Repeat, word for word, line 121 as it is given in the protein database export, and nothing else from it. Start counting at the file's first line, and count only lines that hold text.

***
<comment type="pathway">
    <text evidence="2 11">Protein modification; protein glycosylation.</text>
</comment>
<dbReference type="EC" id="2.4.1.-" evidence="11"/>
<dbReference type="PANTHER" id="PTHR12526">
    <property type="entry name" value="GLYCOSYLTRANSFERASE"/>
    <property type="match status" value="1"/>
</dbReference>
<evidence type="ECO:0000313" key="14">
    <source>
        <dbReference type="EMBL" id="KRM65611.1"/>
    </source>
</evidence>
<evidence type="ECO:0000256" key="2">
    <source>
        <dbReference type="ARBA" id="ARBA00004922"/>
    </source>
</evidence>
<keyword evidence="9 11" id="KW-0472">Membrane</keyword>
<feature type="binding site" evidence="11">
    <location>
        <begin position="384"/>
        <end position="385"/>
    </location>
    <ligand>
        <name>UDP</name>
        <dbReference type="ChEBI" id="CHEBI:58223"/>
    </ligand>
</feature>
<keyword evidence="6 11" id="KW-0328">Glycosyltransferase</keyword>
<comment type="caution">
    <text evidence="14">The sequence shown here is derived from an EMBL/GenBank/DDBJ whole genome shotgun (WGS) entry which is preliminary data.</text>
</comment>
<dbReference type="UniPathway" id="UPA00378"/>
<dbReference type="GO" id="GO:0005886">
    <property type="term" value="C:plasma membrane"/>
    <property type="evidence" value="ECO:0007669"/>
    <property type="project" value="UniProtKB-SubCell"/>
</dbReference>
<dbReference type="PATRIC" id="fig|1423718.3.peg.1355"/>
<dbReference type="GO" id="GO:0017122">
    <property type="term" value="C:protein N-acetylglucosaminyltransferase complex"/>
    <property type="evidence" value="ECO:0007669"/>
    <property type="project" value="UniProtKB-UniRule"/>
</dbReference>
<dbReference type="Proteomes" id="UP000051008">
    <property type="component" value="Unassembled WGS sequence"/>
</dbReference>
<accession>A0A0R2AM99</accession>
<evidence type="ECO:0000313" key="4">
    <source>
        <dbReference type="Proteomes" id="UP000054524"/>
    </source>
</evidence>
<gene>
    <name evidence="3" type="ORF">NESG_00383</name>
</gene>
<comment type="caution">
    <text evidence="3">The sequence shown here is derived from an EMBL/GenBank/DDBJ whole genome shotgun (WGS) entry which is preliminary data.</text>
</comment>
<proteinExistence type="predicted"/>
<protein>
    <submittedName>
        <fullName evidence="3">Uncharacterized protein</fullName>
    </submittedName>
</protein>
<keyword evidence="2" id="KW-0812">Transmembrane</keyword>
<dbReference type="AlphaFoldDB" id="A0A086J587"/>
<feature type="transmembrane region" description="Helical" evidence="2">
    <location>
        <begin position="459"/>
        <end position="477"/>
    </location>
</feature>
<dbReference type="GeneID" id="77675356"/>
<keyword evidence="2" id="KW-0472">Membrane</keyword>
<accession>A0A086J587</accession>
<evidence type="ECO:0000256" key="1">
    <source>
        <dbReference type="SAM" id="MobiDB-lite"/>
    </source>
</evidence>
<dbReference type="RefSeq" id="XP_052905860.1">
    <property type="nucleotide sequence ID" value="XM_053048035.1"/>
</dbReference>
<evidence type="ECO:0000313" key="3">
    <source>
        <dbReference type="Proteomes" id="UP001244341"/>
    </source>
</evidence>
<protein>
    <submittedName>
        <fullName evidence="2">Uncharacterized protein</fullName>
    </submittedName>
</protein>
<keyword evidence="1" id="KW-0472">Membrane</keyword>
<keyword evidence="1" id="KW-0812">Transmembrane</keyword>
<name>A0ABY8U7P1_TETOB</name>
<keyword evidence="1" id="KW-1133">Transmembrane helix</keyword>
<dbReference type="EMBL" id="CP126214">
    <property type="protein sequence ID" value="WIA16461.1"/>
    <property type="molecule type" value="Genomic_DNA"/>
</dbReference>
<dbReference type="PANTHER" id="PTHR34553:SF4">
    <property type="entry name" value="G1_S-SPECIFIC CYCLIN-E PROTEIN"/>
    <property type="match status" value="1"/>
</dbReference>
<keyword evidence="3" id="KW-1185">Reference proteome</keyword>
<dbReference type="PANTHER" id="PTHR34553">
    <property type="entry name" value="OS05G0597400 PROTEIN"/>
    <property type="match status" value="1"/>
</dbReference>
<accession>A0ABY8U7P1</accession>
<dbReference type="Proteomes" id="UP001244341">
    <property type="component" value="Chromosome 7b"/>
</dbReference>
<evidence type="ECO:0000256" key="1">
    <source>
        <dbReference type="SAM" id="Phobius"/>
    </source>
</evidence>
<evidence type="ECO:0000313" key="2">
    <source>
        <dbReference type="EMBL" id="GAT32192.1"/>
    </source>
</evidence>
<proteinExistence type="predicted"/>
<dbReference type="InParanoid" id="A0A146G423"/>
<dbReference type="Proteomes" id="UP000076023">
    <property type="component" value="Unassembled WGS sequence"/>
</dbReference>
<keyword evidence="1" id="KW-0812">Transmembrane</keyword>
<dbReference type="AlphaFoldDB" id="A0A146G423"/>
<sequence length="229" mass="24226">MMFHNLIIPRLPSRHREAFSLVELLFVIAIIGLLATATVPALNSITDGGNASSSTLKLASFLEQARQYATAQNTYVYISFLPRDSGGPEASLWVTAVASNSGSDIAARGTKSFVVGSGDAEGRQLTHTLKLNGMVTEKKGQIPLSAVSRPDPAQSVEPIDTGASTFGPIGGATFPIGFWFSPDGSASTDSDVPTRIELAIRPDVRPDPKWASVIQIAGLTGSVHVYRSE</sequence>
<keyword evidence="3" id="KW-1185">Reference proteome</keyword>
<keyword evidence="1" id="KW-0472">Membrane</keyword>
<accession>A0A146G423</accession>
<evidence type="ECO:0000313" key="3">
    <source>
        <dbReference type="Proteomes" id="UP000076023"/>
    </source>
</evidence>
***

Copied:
</evidence>